WASHINGTON – President Obama has proposed spending $5 million in the upcoming federal budget on the West Coast’s earthquake early warning network, which would be a significant boost to the fledgling system if Congress approves the funding.
It is not the full $16.1 million a year needed to get the system up and running in as little as two years. But the backers of the system, Rep. Adam Schiff (D-Burbank) and Sen. Dianne Feinstein (D-Calif.), praised the president’s endorsement as essential for a project that would give cities on the West Coast as much as a minute of warning before shaking from an earthquake arrives.
The money, penciled in for the budget year that will begin in October, would add onto the $5 million the U.S. Congress already approved for the current fiscal year.
“This has never been part of the president’s budget before,” Schiff said. “It’s significant.”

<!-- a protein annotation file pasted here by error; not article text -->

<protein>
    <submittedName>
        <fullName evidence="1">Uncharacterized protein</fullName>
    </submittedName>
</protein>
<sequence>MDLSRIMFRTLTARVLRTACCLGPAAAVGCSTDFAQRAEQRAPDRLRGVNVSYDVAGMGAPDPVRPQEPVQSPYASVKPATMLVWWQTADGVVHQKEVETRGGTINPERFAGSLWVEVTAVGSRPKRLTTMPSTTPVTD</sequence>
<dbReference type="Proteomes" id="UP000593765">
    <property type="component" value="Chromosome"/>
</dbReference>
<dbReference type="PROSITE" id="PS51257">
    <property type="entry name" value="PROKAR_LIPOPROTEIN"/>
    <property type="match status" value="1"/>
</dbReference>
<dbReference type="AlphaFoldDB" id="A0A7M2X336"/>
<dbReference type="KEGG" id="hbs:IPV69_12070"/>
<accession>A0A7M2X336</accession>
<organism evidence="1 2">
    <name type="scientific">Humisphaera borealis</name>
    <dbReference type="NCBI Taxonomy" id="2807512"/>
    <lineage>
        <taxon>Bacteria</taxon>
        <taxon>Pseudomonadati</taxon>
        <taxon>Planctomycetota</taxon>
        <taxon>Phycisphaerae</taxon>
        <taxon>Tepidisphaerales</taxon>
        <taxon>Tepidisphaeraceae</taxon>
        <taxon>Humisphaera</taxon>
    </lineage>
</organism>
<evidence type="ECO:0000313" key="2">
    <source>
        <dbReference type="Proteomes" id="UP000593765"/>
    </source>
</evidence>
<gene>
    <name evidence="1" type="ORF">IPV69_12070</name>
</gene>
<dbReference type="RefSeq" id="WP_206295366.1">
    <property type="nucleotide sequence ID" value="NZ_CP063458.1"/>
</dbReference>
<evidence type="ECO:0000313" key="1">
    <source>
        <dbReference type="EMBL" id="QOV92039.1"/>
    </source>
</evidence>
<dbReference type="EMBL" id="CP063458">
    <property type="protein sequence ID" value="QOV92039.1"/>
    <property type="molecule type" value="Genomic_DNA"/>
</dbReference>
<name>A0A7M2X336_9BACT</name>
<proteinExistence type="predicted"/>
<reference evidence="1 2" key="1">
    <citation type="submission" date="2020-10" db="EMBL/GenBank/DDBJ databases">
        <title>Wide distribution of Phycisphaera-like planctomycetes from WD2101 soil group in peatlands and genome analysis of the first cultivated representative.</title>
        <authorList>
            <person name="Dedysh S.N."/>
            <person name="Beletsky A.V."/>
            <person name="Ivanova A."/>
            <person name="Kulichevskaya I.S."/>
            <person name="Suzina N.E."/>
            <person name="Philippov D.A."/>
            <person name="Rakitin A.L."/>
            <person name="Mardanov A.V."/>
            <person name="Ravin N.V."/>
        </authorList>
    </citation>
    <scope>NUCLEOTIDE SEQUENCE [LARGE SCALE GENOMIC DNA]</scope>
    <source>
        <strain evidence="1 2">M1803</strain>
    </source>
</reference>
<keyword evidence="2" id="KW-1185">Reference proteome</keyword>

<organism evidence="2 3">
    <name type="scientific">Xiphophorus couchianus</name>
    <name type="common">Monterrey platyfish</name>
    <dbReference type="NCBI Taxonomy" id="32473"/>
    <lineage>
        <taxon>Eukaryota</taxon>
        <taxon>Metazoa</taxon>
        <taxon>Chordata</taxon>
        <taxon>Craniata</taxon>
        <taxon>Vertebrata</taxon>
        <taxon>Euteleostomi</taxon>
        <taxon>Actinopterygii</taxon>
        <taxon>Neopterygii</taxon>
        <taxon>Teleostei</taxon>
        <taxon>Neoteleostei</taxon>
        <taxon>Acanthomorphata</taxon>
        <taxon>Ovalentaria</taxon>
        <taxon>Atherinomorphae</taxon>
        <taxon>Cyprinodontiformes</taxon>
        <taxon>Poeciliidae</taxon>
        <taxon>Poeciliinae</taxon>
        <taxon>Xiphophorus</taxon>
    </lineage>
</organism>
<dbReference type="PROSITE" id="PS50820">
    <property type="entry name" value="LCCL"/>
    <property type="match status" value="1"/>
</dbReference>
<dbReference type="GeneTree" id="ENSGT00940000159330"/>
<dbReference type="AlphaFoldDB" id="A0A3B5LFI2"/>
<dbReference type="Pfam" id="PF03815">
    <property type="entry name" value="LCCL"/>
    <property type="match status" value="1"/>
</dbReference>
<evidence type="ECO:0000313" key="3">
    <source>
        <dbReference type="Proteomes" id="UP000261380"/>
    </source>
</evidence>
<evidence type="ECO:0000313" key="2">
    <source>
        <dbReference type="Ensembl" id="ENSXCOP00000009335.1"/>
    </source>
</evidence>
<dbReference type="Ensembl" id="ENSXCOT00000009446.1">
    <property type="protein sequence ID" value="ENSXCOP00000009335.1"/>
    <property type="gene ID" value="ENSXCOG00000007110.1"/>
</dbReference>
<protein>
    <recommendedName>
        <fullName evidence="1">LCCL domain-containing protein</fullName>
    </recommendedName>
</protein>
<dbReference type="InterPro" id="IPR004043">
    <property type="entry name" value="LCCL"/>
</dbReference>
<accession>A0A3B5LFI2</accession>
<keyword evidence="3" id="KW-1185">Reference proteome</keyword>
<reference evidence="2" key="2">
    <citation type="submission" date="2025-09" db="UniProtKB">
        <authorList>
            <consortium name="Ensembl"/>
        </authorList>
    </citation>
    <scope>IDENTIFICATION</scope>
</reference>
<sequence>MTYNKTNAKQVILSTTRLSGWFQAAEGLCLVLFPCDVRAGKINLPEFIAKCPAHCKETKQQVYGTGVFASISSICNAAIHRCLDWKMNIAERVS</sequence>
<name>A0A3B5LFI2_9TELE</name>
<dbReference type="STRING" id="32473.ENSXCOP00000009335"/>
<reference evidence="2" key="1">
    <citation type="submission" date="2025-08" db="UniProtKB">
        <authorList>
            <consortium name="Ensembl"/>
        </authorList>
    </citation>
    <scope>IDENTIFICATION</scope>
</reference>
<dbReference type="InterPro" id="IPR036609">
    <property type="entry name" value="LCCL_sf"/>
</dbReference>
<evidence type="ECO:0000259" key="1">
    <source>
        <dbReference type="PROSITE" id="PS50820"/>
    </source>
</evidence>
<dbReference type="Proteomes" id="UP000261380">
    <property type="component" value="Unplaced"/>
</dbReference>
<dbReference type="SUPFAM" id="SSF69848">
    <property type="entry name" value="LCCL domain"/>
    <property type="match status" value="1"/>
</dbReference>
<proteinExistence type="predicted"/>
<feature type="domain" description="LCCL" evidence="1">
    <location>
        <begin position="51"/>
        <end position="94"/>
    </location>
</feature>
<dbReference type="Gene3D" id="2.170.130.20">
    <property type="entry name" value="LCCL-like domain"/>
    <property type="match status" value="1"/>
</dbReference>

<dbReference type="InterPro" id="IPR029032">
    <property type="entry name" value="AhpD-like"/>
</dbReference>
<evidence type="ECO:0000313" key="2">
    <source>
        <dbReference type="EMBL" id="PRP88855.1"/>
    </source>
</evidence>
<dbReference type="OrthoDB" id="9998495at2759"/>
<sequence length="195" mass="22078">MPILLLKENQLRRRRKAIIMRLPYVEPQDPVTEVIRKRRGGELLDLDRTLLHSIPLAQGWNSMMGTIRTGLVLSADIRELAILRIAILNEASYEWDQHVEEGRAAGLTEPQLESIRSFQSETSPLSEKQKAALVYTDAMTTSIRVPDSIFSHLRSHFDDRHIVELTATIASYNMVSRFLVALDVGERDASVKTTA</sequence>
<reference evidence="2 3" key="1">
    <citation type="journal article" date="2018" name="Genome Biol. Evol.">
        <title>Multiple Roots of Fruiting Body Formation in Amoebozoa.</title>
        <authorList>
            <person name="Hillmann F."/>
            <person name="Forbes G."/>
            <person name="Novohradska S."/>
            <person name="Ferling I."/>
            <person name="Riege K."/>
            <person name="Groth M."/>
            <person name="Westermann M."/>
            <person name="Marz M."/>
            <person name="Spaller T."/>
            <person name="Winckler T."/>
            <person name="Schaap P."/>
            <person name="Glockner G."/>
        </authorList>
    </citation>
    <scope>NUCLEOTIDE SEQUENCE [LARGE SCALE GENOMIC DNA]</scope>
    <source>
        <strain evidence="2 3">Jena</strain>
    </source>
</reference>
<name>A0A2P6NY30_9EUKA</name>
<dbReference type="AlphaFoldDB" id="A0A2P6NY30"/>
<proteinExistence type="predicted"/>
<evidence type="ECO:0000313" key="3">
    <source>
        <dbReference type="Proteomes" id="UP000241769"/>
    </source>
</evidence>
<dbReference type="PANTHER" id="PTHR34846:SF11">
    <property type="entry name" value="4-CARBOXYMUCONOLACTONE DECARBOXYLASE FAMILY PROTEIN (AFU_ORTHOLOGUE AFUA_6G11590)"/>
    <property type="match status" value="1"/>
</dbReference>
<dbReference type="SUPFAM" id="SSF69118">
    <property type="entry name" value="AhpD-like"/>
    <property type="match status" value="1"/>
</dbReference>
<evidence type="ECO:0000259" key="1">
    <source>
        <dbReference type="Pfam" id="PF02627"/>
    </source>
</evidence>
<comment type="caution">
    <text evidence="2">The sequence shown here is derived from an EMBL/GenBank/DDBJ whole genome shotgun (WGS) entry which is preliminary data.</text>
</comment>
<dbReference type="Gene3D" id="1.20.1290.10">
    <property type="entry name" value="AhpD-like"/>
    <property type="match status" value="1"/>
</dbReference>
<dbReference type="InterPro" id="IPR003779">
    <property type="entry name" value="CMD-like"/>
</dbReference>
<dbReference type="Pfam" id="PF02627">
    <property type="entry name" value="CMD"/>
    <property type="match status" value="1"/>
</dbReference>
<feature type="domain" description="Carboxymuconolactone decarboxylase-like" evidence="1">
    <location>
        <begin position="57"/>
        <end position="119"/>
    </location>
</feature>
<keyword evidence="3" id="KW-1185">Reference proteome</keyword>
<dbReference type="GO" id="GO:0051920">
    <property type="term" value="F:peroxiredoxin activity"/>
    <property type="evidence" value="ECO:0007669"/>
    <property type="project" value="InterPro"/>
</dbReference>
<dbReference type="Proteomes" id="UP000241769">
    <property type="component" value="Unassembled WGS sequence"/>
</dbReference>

He said he hoped Obama’s support would prompt private companies as well as the California, Oregon and Washington state governments to financially support the system.
“The federal government is not in a position to build out and support this system on its own. It’s going to require the local buy-in of the West Coast states as well as the private industry that can benefit from this system,” Schiff said. “We’re going to go back to our state counterparts that have been supportive in spirit, but not yet in deed, and see if we can get them to pony up as well.”
More money is needed to buy and install earthquake sensor stations along the West Coast, test the computer software and teach the public what to do when they receive the alert.
To finish the West Coast early warning network, California needs to increase its number of earthquake-detecting sensors from about 400 to 1,120, according to the U.S. Geological Survey and Caltech.
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